# Produce high frequency square wave

Joined Sep 28, 2021
266

When decreasing R1 value, output frequency will increase. However, I get bad waveform when high frequency. How do I get a good square wave (100kHz) using this LM 741 chip that I bought?

Simulation is attached below for your reference and modification to the answer

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#### AlbertHall

Joined Jun 4, 2014
12,385
Reduce C1, so R1 is 10k+.
Use a modern chip, not the bad, old, slow '741.

#### Irving

Joined Jan 30, 2016
3,983
Define 'high frequency'

The 741 is an old design and has a very poor 'slew rate' - the speed it can change its output - of about 0.5v/uS so it isn't capable of anything very high frequency.

Also as noted R1 is much too small, its loading the output badly. Use a larger value.

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#### MrChips

Joined Oct 2, 2009
30,948
Why are you using an op-amp to produce a square wave?
There are other ways to do this.

#### ericgibbs

Joined Jan 29, 2010
18,997
hi Mrs,
the Slew Rate of 0.5V/uSec is one limiting factor.
E

Added a plot to show the effect of Slew.

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#### ronsimpson

Joined Oct 7, 2019
3,144
What output voltage do you want? Example 0 & 5V?
Frequency=100khz
What are you doing with the square wave?

The LM741:
The output does not pull to the supplies. For a + and - 10V supply will not get you a +/-10V signal.
The output moves slow. 0.5V in 1uS. or 5V in 10uS.

Joined Sep 28, 2021
266
Define 'high frequency'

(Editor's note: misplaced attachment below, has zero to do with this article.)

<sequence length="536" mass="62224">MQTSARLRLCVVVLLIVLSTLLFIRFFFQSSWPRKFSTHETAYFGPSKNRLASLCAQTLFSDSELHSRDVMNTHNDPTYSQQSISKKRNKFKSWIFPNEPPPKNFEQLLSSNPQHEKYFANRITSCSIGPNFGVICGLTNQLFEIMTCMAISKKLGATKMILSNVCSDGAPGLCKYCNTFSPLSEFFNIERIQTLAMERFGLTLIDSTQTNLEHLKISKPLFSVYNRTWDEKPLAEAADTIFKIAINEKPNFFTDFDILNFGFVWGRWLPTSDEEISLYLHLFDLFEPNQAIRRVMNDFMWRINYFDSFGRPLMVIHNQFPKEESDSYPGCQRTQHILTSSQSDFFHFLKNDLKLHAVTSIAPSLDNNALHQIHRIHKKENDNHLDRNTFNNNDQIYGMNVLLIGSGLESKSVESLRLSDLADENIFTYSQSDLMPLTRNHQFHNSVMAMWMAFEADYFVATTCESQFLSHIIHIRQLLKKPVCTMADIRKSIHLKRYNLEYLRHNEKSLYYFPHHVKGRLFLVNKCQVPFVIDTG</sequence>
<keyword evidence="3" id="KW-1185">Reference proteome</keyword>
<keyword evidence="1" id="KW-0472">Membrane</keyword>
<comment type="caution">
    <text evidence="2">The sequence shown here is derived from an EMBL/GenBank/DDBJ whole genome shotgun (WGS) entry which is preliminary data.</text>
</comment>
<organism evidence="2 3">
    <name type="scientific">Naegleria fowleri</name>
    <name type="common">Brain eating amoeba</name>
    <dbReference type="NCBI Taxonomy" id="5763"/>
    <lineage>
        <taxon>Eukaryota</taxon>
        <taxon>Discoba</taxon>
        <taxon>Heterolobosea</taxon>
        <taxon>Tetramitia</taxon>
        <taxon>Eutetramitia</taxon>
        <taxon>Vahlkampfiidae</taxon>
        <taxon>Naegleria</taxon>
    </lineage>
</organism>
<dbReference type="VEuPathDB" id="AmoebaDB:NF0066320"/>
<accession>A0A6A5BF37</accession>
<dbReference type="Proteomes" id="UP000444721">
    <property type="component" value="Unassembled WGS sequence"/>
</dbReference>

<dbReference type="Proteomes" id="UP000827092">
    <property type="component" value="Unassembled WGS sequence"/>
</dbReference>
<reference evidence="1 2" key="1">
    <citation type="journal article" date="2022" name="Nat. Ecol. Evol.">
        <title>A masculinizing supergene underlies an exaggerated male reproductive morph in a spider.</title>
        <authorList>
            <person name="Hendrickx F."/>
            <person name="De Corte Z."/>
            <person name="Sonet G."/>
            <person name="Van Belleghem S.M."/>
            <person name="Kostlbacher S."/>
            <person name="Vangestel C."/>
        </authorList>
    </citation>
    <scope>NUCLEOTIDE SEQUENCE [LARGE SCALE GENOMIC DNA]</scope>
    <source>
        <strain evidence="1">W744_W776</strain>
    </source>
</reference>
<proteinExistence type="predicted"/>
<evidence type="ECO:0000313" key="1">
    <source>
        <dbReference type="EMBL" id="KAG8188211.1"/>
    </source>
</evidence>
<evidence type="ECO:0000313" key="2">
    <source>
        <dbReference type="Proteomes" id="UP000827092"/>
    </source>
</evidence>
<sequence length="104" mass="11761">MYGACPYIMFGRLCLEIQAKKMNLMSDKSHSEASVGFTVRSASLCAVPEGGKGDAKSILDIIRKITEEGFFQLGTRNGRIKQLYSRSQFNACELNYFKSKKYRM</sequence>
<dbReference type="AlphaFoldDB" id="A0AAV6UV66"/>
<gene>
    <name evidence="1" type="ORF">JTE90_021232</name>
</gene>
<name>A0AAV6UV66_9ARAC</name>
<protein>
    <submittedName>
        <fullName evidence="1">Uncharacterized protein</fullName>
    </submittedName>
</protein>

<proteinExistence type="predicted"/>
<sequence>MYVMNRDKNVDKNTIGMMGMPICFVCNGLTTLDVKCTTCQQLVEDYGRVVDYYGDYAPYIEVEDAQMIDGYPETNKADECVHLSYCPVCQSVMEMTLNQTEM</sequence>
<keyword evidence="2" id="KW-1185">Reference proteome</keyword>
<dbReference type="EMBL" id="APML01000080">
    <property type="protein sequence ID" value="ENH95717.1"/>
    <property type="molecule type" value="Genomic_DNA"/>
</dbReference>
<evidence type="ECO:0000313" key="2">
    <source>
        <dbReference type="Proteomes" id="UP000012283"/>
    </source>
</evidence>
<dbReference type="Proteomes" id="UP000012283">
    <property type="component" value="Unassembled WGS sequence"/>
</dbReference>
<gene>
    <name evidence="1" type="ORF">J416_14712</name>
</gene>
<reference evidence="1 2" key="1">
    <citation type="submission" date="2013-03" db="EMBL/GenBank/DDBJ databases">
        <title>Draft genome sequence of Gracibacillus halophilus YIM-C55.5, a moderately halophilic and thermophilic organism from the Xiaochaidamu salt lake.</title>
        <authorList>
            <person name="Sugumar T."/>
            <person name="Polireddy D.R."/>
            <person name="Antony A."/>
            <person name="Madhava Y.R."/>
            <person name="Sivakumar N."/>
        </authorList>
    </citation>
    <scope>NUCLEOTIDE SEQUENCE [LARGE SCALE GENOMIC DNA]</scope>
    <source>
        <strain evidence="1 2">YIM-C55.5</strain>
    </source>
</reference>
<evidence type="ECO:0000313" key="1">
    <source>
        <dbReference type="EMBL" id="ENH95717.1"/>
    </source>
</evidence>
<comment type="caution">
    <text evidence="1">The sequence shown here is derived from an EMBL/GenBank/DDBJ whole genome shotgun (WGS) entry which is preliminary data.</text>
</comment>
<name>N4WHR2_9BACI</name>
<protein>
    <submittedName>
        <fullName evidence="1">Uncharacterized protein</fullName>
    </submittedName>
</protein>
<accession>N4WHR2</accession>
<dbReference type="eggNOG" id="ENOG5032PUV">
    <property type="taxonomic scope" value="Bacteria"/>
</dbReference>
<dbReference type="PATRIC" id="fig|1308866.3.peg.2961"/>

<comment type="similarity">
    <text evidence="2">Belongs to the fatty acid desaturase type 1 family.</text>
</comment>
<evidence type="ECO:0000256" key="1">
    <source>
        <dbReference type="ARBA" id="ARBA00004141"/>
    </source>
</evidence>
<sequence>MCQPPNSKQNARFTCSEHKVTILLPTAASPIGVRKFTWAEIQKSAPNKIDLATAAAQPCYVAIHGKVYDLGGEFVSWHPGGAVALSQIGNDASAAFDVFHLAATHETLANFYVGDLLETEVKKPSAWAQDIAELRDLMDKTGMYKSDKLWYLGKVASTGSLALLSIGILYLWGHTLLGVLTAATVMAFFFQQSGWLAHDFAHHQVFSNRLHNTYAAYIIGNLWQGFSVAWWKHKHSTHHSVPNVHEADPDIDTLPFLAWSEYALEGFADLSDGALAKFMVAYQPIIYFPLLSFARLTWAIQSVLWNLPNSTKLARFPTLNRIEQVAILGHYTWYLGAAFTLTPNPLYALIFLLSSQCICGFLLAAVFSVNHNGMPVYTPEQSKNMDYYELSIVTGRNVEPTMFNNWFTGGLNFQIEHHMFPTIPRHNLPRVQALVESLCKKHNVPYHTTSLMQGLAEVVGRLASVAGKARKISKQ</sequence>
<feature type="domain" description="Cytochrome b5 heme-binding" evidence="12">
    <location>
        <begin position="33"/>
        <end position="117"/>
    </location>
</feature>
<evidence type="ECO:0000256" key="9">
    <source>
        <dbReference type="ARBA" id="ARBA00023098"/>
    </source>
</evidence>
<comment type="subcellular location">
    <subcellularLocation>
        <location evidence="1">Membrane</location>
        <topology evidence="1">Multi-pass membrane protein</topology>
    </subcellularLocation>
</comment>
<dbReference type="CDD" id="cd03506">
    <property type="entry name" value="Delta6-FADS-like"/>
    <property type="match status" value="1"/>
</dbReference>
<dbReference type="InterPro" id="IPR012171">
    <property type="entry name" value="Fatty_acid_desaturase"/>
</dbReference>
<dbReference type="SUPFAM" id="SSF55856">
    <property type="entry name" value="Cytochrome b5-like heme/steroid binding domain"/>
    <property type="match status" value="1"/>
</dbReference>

The 741 is an old design and has a very poor 'slew rate' - the speed it can change its output - of about 0.5v/uS so it isn't capable of anything very high frequency.

Also as noted R1 is much too small, its loading the output badly. Use a larger value.
Hi, what op-amp should i use at high frequency then?

Joined Sep 28, 2021
266
What output voltage do you want? Example 0 & 5V?
Frequency=100khz
What are you doing with the square wave?

The LM741:
The output does not pull to the supplies. For a + and - 10V supply will not get you a +/-10V signal.
The output moves slow. 0.5V in 1uS. or 5V in 10uS.
Hi, what op-amp should i use at high frequency then?

#### MrChips

Joined Oct 2, 2009
30,948
LMC555 timer IC can output square wave up to 3MHz.

#### Irving

Joined Jan 30, 2016
3,983
Hi, what op-amp should i use at high frequency then?
What frequency do you want?

Joined Sep 28, 2021
266
What frequency do you want?
ah as high as modern op-amp can get (Higher than 1MHz. I found one LT1357 which has 25MHz bandwidth. Are there any other much better than this? I seriously thought LM741 could do the job since it is used in high frequency radio. Too bad, I will have to buy a new one.

#### crutschow

Joined Mar 14, 2008
34,689
Use a comparator (e.g. LM339 or LM393) not an op amp.
Op amps are a poor choice to generate high frequency square-waves, especially the old and slow 741..

#### Irving

Joined Jan 30, 2016
3,983
ah as high as modern op-amp can get (Higher than 1MHz. I found one LT1357 which has 25MHz bandwidth. Are there any other much better than this? I seriously thought LM741 could do the job since it is used in high frequency radio. Too bad, I will have to buy a new one.